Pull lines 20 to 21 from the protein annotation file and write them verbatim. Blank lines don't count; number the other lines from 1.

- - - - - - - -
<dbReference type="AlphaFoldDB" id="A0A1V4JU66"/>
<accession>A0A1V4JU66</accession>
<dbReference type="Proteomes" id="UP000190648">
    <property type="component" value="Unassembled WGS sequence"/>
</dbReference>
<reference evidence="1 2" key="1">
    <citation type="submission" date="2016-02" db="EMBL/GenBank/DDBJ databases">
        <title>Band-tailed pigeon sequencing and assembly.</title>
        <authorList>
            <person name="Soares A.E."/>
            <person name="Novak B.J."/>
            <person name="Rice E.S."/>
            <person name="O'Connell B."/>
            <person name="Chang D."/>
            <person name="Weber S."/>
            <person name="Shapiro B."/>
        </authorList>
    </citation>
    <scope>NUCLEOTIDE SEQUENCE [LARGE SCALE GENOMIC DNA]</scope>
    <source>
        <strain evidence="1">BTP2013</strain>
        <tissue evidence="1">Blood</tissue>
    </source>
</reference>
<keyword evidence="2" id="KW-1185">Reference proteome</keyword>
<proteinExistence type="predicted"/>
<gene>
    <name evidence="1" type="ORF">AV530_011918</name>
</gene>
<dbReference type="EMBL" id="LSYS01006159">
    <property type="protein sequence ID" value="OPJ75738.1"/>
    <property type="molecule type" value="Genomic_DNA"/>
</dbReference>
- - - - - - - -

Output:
    <source>
        <strain evidence="1">BTP2013</strain>